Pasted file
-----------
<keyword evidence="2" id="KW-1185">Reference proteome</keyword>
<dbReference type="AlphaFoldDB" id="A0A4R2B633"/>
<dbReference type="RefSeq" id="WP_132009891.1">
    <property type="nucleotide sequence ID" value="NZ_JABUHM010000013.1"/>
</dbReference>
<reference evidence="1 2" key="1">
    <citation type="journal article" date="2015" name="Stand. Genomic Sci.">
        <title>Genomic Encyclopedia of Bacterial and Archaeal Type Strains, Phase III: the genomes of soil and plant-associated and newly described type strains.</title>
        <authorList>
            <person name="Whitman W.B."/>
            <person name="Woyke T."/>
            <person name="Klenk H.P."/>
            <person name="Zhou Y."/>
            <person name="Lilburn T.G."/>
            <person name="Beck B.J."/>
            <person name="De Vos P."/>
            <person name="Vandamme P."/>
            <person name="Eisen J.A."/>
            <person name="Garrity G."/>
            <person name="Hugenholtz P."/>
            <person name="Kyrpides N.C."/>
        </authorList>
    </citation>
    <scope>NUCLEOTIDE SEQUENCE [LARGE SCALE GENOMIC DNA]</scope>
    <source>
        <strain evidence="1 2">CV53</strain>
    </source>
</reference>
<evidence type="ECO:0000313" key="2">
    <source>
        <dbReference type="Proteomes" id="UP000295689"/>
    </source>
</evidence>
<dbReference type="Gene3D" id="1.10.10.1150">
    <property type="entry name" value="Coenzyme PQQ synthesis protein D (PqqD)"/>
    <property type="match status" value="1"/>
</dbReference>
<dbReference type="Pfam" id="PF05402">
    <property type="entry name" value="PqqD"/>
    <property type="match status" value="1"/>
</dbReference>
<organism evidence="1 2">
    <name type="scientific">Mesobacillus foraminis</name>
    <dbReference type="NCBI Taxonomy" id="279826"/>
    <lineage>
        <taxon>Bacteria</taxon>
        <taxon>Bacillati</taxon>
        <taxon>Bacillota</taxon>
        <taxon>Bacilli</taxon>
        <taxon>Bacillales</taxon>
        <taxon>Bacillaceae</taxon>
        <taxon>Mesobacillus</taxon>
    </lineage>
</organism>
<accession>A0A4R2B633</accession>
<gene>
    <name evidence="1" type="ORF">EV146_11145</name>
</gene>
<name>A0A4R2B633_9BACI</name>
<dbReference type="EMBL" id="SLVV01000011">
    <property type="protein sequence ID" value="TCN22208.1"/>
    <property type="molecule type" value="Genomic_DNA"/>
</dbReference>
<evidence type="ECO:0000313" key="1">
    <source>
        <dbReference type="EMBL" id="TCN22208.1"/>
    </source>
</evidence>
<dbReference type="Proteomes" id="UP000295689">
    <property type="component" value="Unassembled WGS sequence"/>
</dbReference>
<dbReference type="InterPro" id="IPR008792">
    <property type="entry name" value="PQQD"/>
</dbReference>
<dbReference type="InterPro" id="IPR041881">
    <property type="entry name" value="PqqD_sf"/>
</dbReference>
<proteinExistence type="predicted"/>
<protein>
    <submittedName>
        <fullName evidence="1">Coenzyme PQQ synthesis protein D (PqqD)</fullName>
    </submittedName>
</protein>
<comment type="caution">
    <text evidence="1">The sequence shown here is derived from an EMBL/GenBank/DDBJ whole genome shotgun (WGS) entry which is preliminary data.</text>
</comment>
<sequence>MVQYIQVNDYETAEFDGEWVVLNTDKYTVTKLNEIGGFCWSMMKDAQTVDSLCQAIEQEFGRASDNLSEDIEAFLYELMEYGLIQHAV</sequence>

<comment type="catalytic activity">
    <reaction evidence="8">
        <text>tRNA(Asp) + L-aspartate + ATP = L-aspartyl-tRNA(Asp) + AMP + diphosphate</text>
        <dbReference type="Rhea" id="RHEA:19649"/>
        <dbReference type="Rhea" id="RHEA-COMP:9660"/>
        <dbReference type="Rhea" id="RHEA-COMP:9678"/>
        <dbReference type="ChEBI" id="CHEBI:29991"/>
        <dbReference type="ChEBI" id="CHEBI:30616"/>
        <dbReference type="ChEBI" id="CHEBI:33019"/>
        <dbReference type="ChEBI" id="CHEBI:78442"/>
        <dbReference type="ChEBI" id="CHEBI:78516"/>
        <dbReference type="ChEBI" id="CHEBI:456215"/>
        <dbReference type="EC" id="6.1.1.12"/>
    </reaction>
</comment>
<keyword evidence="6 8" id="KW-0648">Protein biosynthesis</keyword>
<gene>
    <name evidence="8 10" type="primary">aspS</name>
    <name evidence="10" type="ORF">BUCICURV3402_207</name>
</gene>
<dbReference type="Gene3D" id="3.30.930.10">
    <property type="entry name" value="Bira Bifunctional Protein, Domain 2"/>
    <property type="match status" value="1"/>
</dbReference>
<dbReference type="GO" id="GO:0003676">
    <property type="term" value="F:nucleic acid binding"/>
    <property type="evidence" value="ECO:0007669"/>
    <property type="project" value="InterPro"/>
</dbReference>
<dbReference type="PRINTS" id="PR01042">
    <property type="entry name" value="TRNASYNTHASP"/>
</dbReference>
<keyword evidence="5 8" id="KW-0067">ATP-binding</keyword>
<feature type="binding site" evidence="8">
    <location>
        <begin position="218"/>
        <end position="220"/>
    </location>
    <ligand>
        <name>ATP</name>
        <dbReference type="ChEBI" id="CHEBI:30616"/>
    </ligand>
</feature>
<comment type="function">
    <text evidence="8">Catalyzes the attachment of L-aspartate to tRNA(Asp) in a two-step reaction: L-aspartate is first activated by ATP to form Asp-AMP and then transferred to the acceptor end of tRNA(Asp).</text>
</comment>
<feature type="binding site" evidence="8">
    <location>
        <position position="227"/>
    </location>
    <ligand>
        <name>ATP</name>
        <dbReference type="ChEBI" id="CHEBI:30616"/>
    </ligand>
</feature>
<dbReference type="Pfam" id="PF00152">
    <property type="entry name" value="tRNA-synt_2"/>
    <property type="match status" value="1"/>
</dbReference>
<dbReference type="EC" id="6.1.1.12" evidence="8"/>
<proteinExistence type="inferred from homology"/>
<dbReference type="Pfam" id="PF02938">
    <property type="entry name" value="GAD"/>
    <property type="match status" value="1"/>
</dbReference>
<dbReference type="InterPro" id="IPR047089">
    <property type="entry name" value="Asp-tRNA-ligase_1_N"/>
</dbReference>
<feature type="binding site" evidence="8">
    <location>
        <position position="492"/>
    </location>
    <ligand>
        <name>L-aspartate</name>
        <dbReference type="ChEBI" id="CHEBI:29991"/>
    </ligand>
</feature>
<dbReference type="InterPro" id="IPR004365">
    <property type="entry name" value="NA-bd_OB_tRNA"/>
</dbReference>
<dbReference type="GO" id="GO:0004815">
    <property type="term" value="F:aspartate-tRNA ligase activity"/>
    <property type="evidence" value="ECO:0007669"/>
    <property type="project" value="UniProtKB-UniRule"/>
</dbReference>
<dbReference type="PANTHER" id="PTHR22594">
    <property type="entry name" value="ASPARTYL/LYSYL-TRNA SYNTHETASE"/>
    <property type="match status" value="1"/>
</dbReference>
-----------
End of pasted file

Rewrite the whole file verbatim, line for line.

<keyword evidence="2" id="KW-1185">Reference proteome</keyword>
<dbReference type="AlphaFoldDB" id="A0A4R2B633"/>
<dbReference type="RefSeq" id="WP_132009891.1">
    <property type="nucleotide sequence ID" value="NZ_JABUHM010000013.1"/>
</dbReference>
<reference evidence="1 2" key="1">
    <citation type="journal article" date="2015" name="Stand. Genomic Sci.">
        <title>Genomic Encyclopedia of Bacterial and Archaeal Type Strains, Phase III: the genomes of soil and plant-associated and newly described type strains.</title>
        <authorList>
            <person name="Whitman W.B."/>
            <person name="Woyke T."/>
            <person name="Klenk H.P."/>
            <person name="Zhou Y."/>
            <person name="Lilburn T.G."/>
            <person name="Beck B.J."/>
            <person name="De Vos P."/>
            <person name="Vandamme P."/>
            <person name="Eisen J.A."/>
            <person name="Garrity G."/>
            <person name="Hugenholtz P."/>
            <person name="Kyrpides N.C."/>
        </authorList>
    </citation>
    <scope>NUCLEOTIDE SEQUENCE [LARGE SCALE GENOMIC DNA]</scope>
    <source>
        <strain evidence="1 2">CV53</strain>
    </source>
</reference>
<evidence type="ECO:0000313" key="2">
    <source>
        <dbReference type="Proteomes" id="UP000295689"/>
    </source>
</evidence>
<dbReference type="Gene3D" id="1.10.10.1150">
    <property type="entry name" value="Coenzyme PQQ synthesis protein D (PqqD)"/>
    <property type="match status" value="1"/>
</dbReference>
<dbReference type="Pfam" id="PF05402">
    <property type="entry name" value="PqqD"/>
    <property type="match status" value="1"/>
</dbReference>
<organism evidence="1 2">
    <name type="scientific">Mesobacillus foraminis</name>
    <dbReference type="NCBI Taxonomy" id="279826"/>
    <lineage>
        <taxon>Bacteria</taxon>
        <taxon>Bacillati</taxon>
        <taxon>Bacillota</taxon>
        <taxon>Bacilli</taxon>
        <taxon>Bacillales</taxon>
        <taxon>Bacillaceae</taxon>
        <taxon>Mesobacillus</taxon>
    </lineage>
</organism>
<accession>A0A4R2B633</accession>
<gene>
    <name evidence="1" type="ORF">EV146_11145</name>
</gene>
<name>A0A4R2B633_9BACI</name>
<dbReference type="EMBL" id="SLVV01000011">
    <property type="protein sequence ID" value="TCN22208.1"/>
    <property type="molecule type" value="Genomic_DNA"/>
</dbReference>
<evidence type="ECO:0000313" key="1">
    <source>
        <dbReference type="EMBL" id="TCN22208.1"/>
    </source>
</evidence>
<dbReference type="Proteomes" id="UP000295689">
    <property type="component" value="Unassembled WGS sequence"/>
</dbReference>
<dbReference type="InterPro" id="IPR008792">
    <property type="entry name" value="PQQD"/>
</dbReference>
<dbReference type="InterPro" id="IPR041881">
    <property type="entry name" value="PqqD_sf"/>
</dbReference>
<proteinExistence type="predicted"/>
<protein>
    <submittedName>
        <fullName evidence="1">Coenzyme PQQ synthesis protein D (PqqD)</fullName>
    </submittedName>
</protein>
<comment type="caution">
    <text evidence="1">The sequence shown here is derived from an EMBL/GenBank/DDBJ whole genome shotgun (WGS) entry which is preliminary data.</text>
</comment>
<sequence>MVQYIQVNDYETAEFDGEWVVLNTDKYTVTKLNEIGGFCWSMMKDAQTVDSLCQAIEQEFGRASDNLSEDIEAFLYELMEYGLIQHAV</sequence>

<comment type="catalytic activity">
    <reaction evidence="8">
        <text>tRNA(Asp) + L-aspartate + ATP = L-aspartyl-tRNA(Asp) + AMP + diphosphate</text>
        <dbReference type="Rhea" id="RHEA:19649"/>
        <dbReference type="Rhea" id="RHEA-COMP:9660"/>
        <dbReference type="Rhea" id="RHEA-COMP:9678"/>
        <dbReference type="ChEBI" id="CHEBI:29991"/>
        <dbReference type="ChEBI" id="CHEBI:30616"/>
        <dbReference type="ChEBI" id="CHEBI:33019"/>
        <dbReference type="ChEBI" id="CHEBI:78442"/>
        <dbReference type="ChEBI" id="CHEBI:78516"/>
        <dbReference type="ChEBI" id="CHEBI:456215"/>
        <dbReference type="EC" id="6.1.1.12"/>
    </reaction>
</comment>
<keyword evidence="6 8" id="KW-0648">Protein biosynthesis</keyword>
<gene>
    <name evidence="8 10" type="primary">aspS</name>
    <name evidence="10" type="ORF">BUCICURV3402_207</name>
</gene>
<dbReference type="Gene3D" id="3.30.930.10">
    <property type="entry name" value="Bira Bifunctional Protein, Domain 2"/>
    <property type="match status" value="1"/>
</dbReference>
<dbReference type="GO" id="GO:0003676">
    <property type="term" value="F:nucleic acid binding"/>
    <property type="evidence" value="ECO:0007669"/>
    <property type="project" value="InterPro"/>
</dbReference>
<dbReference type="PRINTS" id="PR01042">
    <property type="entry name" value="TRNASYNTHASP"/>
</dbReference>
<keyword evidence="5 8" id="KW-0067">ATP-binding</keyword>
<feature type="binding site" evidence="8">
    <location>
        <begin position="218"/>
        <end position="220"/>
    </location>
    <ligand>
        <name>ATP</name>
        <dbReference type="ChEBI" id="CHEBI:30616"/>
    </ligand>
</feature>
<comment type="function">
    <text evidence="8">Catalyzes the attachment of L-aspartate to tRNA(Asp) in a two-step reaction: L-aspartate is first activated by ATP to form Asp-AMP and then transferred to the acceptor end of tRNA(Asp).</text>
</comment>
<feature type="binding site" evidence="8">
    <location>
        <position position="227"/>
    </location>
    <ligand>
        <name>ATP</name>
        <dbReference type="ChEBI" id="CHEBI:30616"/>
    </ligand>
</feature>
<dbReference type="Pfam" id="PF00152">
    <property type="entry name" value="tRNA-synt_2"/>
    <property type="match status" value="1"/>
</dbReference>
<dbReference type="EC" id="6.1.1.12" evidence="8"/>
<proteinExistence type="inferred from homology"/>
<dbReference type="Pfam" id="PF02938">
    <property type="entry name" value="GAD"/>
    <property type="match status" value="1"/>
</dbReference>
<dbReference type="InterPro" id="IPR047089">
    <property type="entry name" value="Asp-tRNA-ligase_1_N"/>
</dbReference>
<feature type="binding site" evidence="8">
    <location>
        <position position="492"/>
    </location>
    <ligand>
        <name>L-aspartate</name>
        <dbReference type="ChEBI" id="CHEBI:29991"/>
    </ligand>
</feature>
<dbReference type="InterPro" id="IPR004365">
    <property type="entry name" value="NA-bd_OB_tRNA"/>
</dbReference>
<dbReference type="GO" id="GO:0004815">
    <property type="term" value="F:aspartate-tRNA ligase activity"/>
    <property type="evidence" value="ECO:0007669"/>
    <property type="project" value="UniProtKB-UniRule"/>
</dbReference>
<dbReference type="PANTHER" id="PTHR22594">
    <property type="entry name" value="ASPARTYL/LYSYL-TRNA SYNTHETASE"/>
    <property type="match status" value="1"/>
</dbReference>